Since the start of the coronavirus pandemic, one of the stranger symptoms of COVID-19 has been a loss of smell, taste, or both. Now, a study of brain scans of people who have had the disease offers new clues in the mystery.
Researchers from Oxford University said they had found that people who had COVID-19 had a “loss of grey matter” in areas of the brain related to smell and taste.
A review of hundreds of brain scans revealed “a significant, deleterious impact of COVID-19 on the olfactory and gustatory cortical systems,” the study said.
The research team also included members from Imperial College in London and from the US National Institutes of Health. The observational study is out in preprint form; it has not yet been peer-reviewed. The lead author declined to comment since the study hasn’t been published yet.
The researchers scrutinized before-and-after brain scans collected on average three years apart from 782 people as part of the UK Biobank project. The study group included 394 people who had gotten COVID-19 by the time of their second scan and 388 people who hadn’t. The researchers said among those study participants who had gotten sick, a high number had mild cases.
“It’s very concerning because it does suggest that the virus could be having a direct effect on certain portions of the brain,” Dr. Scott Gottlieb, the former head of the Food and Drug Administration, said on CBS’ “Face the Nation.”
“I think what it suggests is that the balance of the information that we’re accruing does indicate that COVID is a disease that could create persistent symptoms,” he said. “So, this isn’t a benign disease. This is something you want to avoid. And the bottom line is, we have the tools to avoid it through vaccination.”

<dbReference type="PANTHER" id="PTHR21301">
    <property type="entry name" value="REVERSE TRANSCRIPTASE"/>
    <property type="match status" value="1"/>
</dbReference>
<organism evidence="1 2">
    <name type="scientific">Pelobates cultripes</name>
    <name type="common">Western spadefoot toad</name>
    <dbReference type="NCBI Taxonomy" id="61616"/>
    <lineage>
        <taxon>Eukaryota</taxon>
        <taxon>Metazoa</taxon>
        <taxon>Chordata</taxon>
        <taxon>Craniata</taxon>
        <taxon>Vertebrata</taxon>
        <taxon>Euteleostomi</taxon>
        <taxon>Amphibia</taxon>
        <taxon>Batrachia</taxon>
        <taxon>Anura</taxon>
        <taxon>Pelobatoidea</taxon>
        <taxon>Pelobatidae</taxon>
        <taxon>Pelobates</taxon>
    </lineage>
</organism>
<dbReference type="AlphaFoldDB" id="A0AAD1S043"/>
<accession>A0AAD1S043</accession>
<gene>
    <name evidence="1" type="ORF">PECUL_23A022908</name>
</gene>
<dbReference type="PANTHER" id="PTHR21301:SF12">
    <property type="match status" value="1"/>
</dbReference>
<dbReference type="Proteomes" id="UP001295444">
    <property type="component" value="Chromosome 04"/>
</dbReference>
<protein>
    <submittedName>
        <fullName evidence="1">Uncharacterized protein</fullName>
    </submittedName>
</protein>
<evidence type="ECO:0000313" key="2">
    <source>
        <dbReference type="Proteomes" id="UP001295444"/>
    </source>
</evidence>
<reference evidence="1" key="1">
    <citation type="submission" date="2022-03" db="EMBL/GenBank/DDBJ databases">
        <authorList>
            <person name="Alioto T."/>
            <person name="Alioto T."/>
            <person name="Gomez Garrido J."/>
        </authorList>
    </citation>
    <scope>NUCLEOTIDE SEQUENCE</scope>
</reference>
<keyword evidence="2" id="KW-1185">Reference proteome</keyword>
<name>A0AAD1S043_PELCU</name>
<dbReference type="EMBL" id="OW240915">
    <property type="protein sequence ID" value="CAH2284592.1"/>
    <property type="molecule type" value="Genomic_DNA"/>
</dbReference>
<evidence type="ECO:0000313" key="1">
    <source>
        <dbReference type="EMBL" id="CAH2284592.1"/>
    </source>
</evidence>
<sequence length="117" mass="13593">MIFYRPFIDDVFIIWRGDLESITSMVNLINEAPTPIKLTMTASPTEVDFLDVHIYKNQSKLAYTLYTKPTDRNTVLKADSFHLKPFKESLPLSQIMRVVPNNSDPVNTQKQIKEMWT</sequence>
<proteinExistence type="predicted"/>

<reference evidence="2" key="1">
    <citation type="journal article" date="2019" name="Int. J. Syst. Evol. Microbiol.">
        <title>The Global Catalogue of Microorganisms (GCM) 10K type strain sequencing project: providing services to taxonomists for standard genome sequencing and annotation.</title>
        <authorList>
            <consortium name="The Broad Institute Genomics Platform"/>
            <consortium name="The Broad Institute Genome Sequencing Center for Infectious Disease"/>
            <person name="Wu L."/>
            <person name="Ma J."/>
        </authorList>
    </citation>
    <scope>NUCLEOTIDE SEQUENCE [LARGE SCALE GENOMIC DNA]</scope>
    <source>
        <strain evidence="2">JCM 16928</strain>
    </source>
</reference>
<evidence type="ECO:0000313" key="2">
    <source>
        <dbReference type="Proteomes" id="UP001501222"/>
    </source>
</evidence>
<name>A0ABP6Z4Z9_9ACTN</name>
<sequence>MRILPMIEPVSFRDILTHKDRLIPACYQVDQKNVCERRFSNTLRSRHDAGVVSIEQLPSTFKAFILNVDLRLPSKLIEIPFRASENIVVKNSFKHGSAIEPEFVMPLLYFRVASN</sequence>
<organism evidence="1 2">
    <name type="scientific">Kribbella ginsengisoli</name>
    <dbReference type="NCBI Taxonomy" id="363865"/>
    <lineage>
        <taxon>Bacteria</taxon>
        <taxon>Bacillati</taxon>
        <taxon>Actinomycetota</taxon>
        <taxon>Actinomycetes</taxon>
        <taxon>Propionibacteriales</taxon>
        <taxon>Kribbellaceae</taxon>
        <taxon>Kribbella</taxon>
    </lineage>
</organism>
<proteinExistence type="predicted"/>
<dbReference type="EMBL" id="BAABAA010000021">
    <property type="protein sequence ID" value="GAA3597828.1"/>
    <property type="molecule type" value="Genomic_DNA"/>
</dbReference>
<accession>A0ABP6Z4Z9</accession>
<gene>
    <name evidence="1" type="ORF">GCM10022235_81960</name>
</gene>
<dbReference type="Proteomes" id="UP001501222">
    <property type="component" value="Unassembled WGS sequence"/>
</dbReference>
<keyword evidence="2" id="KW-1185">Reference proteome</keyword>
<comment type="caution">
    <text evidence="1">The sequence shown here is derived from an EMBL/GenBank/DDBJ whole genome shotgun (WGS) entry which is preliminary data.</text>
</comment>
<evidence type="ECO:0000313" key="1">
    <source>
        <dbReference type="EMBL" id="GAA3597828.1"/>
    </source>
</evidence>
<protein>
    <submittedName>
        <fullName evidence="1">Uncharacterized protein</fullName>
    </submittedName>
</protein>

Dr. Ashish Jha, dean of the Brown University School of Public Health, said in a series of tweets last week that it was an “important study.”
He said it appeared to provide “good evidence that infections lead to neurologic damage in some portion of people.”
The findings highlighted the need to put effort into addressing the long-term impacts of the disease, and the fact that “we should not have been cavalier” about a disease whose full effects are still unknown, he said.
Dr. Eric Holbrook, chief of the rhinology division at Mass Eye and Ear and an associate professor of otolaryngology at Harvard Medical School, was more cautious in his assessment of the study.
He noted the paper had not been peer-reviewed yet. “You really have to be careful with statements being made by these papers because they haven’t been vetted,” Holbrook said.
Researchers suggested their findings might support a “popular theory” that the coronavirus enters the central nervous system through the nose. But Holbrook noted there were other possible explanations, including that the coronavirus disabled nerves in the nose, and the brain areas changed because of a lack of stimulus from those nerves.
He also said the researchers should have inquired whether the study participants had experienced loss of smell, taste, or both, which would have allowed them to compare symptoms with the changes found on the brain scans.
People who lose their sense of smell and taste fall into two groups, he said. One group recovers in two to three weeks, while the other group experiences a more prolonged loss. A large number of the latter get function back, but it’s a slow process, he said.
It’s still too early to tell what percentage of people will develop permanent loss, he said.
Material from Globe wire services was used in this report.
Martin Finucane can be reached at firstname.lastname@example.org.